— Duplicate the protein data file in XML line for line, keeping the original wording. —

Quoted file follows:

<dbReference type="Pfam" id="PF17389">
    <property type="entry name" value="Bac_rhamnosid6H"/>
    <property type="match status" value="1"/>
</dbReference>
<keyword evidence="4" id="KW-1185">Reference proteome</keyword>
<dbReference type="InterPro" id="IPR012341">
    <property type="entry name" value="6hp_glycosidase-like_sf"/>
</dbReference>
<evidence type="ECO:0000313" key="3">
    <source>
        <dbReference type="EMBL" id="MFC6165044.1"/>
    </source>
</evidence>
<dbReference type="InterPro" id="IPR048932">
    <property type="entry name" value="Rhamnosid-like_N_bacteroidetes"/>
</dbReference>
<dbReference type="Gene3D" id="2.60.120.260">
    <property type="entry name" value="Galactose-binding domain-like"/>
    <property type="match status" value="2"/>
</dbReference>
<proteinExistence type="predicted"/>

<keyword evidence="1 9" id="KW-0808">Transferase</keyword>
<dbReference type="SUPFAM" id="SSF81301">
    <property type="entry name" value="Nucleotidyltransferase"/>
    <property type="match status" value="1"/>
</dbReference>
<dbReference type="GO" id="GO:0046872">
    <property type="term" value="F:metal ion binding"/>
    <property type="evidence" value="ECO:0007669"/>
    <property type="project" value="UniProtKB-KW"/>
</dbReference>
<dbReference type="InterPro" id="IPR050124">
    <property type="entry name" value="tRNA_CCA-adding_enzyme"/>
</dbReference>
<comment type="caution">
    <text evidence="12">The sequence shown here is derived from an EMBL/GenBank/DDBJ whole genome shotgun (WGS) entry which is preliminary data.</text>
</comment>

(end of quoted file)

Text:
<dbReference type="Pfam" id="PF17389">
    <property type="entry name" value="Bac_rhamnosid6H"/>
    <property type="match status" value="1"/>
</dbReference>
<keyword evidence="4" id="KW-1185">Reference proteome</keyword>
<dbReference type="InterPro" id="IPR012341">
    <property type="entry name" value="6hp_glycosidase-like_sf"/>
</dbReference>
<evidence type="ECO:0000313" key="3">
    <source>
        <dbReference type="EMBL" id="MFC6165044.1"/>
    </source>
</evidence>
<dbReference type="InterPro" id="IPR048932">
    <property type="entry name" value="Rhamnosid-like_N_bacteroidetes"/>
</dbReference>
<dbReference type="Gene3D" id="2.60.120.260">
    <property type="entry name" value="Galactose-binding domain-like"/>
    <property type="match status" value="2"/>
</dbReference>
<proteinExistence type="predicted"/>

<keyword evidence="1 9" id="KW-0808">Transferase</keyword>
<dbReference type="SUPFAM" id="SSF81301">
    <property type="entry name" value="Nucleotidyltransferase"/>
    <property type="match status" value="1"/>
</dbReference>
<dbReference type="GO" id="GO:0046872">
    <property type="term" value="F:metal ion binding"/>
    <property type="evidence" value="ECO:0007669"/>
    <property type="project" value="UniProtKB-KW"/>
</dbReference>
<dbReference type="InterPro" id="IPR050124">
    <property type="entry name" value="tRNA_CCA-adding_enzyme"/>
</dbReference>
<comment type="caution">
    <text evidence="12">The sequence shown here is derived from an EMBL/GenBank/DDBJ whole genome shotgun (WGS) entry which is preliminary data.</text>
</comment>